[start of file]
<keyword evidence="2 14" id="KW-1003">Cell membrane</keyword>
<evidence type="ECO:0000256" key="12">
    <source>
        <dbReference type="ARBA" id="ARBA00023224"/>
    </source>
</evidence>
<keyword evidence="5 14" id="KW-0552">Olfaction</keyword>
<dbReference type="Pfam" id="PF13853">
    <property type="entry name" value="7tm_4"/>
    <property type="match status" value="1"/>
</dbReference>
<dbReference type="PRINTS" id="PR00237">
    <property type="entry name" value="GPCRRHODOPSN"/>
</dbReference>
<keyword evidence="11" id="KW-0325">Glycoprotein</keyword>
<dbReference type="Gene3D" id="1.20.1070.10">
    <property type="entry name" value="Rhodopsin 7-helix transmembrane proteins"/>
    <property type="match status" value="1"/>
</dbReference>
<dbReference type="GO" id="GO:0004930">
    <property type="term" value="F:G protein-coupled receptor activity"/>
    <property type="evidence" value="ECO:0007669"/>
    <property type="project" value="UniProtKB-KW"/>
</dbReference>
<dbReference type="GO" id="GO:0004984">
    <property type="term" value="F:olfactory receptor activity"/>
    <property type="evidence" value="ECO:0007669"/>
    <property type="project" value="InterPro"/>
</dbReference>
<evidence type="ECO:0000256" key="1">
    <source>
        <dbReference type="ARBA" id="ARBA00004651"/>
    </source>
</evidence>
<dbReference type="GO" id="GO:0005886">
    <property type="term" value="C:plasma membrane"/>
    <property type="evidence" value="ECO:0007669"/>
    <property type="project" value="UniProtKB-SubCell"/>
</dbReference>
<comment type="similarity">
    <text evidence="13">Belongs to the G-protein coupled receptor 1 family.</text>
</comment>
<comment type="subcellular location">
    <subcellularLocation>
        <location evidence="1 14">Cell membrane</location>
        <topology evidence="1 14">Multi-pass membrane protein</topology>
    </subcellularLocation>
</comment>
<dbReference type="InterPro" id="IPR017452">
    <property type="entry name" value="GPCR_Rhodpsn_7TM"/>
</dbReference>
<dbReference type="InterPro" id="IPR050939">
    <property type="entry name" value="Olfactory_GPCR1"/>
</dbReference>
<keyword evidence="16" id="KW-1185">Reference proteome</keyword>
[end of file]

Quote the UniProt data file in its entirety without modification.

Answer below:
<keyword evidence="2 14" id="KW-1003">Cell membrane</keyword>
<evidence type="ECO:0000256" key="12">
    <source>
        <dbReference type="ARBA" id="ARBA00023224"/>
    </source>
</evidence>
<keyword evidence="5 14" id="KW-0552">Olfaction</keyword>
<dbReference type="Pfam" id="PF13853">
    <property type="entry name" value="7tm_4"/>
    <property type="match status" value="1"/>
</dbReference>
<dbReference type="PRINTS" id="PR00237">
    <property type="entry name" value="GPCRRHODOPSN"/>
</dbReference>
<keyword evidence="11" id="KW-0325">Glycoprotein</keyword>
<dbReference type="Gene3D" id="1.20.1070.10">
    <property type="entry name" value="Rhodopsin 7-helix transmembrane proteins"/>
    <property type="match status" value="1"/>
</dbReference>
<dbReference type="GO" id="GO:0004930">
    <property type="term" value="F:G protein-coupled receptor activity"/>
    <property type="evidence" value="ECO:0007669"/>
    <property type="project" value="UniProtKB-KW"/>
</dbReference>
<dbReference type="GO" id="GO:0004984">
    <property type="term" value="F:olfactory receptor activity"/>
    <property type="evidence" value="ECO:0007669"/>
    <property type="project" value="InterPro"/>
</dbReference>
<evidence type="ECO:0000256" key="1">
    <source>
        <dbReference type="ARBA" id="ARBA00004651"/>
    </source>
</evidence>
<dbReference type="GO" id="GO:0005886">
    <property type="term" value="C:plasma membrane"/>
    <property type="evidence" value="ECO:0007669"/>
    <property type="project" value="UniProtKB-SubCell"/>
</dbReference>
<comment type="similarity">
    <text evidence="13">Belongs to the G-protein coupled receptor 1 family.</text>
</comment>
<comment type="subcellular location">
    <subcellularLocation>
        <location evidence="1 14">Cell membrane</location>
        <topology evidence="1 14">Multi-pass membrane protein</topology>
    </subcellularLocation>
</comment>
<dbReference type="InterPro" id="IPR017452">
    <property type="entry name" value="GPCR_Rhodpsn_7TM"/>
</dbReference>
<dbReference type="InterPro" id="IPR050939">
    <property type="entry name" value="Olfactory_GPCR1"/>
</dbReference>
<keyword evidence="16" id="KW-1185">Reference proteome</keyword>